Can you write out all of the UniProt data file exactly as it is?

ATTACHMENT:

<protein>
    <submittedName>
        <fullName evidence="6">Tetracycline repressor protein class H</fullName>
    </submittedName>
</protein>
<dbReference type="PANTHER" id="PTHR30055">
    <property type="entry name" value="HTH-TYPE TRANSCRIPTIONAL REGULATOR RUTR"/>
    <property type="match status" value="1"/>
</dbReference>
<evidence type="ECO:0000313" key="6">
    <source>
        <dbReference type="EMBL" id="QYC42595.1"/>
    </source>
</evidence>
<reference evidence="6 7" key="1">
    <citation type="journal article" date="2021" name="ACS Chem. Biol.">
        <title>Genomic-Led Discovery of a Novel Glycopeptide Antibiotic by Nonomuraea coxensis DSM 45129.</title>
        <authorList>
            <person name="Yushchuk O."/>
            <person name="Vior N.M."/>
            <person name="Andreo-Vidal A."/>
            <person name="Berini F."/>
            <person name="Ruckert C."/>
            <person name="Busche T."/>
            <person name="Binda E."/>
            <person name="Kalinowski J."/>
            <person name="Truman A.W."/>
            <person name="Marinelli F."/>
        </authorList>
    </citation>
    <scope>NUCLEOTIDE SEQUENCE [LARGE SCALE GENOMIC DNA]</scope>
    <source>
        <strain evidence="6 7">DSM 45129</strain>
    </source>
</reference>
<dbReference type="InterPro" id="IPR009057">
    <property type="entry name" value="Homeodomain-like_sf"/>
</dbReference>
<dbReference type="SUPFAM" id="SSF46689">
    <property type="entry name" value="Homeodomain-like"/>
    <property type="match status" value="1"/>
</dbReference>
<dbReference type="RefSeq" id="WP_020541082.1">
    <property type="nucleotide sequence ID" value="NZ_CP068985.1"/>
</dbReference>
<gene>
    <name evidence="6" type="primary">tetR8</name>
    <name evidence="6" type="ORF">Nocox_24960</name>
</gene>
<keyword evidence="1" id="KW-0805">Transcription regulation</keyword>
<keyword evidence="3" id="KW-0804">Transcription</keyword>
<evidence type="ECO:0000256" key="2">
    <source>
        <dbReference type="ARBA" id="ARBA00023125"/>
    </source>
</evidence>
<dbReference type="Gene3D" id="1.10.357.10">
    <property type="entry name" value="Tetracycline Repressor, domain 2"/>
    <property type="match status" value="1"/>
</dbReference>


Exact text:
<protein>
    <submittedName>
        <fullName evidence="6">Tetracycline repressor protein class H</fullName>
    </submittedName>
</protein>
<dbReference type="PANTHER" id="PTHR30055">
    <property type="entry name" value="HTH-TYPE TRANSCRIPTIONAL REGULATOR RUTR"/>
    <property type="match status" value="1"/>
</dbReference>
<evidence type="ECO:0000313" key="6">
    <source>
        <dbReference type="EMBL" id="QYC42595.1"/>
    </source>
</evidence>
<reference evidence="6 7" key="1">
    <citation type="journal article" date="2021" name="ACS Chem. Biol.">
        <title>Genomic-Led Discovery of a Novel Glycopeptide Antibiotic by Nonomuraea coxensis DSM 45129.</title>
        <authorList>
            <person name="Yushchuk O."/>
            <person name="Vior N.M."/>
            <person name="Andreo-Vidal A."/>
            <person name="Berini F."/>
            <person name="Ruckert C."/>
            <person name="Busche T."/>
            <person name="Binda E."/>
            <person name="Kalinowski J."/>
            <person name="Truman A.W."/>
            <person name="Marinelli F."/>
        </authorList>
    </citation>
    <scope>NUCLEOTIDE SEQUENCE [LARGE SCALE GENOMIC DNA]</scope>
    <source>
        <strain evidence="6 7">DSM 45129</strain>
    </source>
</reference>
<dbReference type="InterPro" id="IPR009057">
    <property type="entry name" value="Homeodomain-like_sf"/>
</dbReference>
<dbReference type="SUPFAM" id="SSF46689">
    <property type="entry name" value="Homeodomain-like"/>
    <property type="match status" value="1"/>
</dbReference>
<dbReference type="RefSeq" id="WP_020541082.1">
    <property type="nucleotide sequence ID" value="NZ_CP068985.1"/>
</dbReference>
<gene>
    <name evidence="6" type="primary">tetR8</name>
    <name evidence="6" type="ORF">Nocox_24960</name>
</gene>
<keyword evidence="1" id="KW-0805">Transcription regulation</keyword>
<keyword evidence="3" id="KW-0804">Transcription</keyword>
<evidence type="ECO:0000256" key="2">
    <source>
        <dbReference type="ARBA" id="ARBA00023125"/>
    </source>
</evidence>
<dbReference type="Gene3D" id="1.10.357.10">
    <property type="entry name" value="Tetracycline Repressor, domain 2"/>
    <property type="match status" value="1"/>
</dbReference>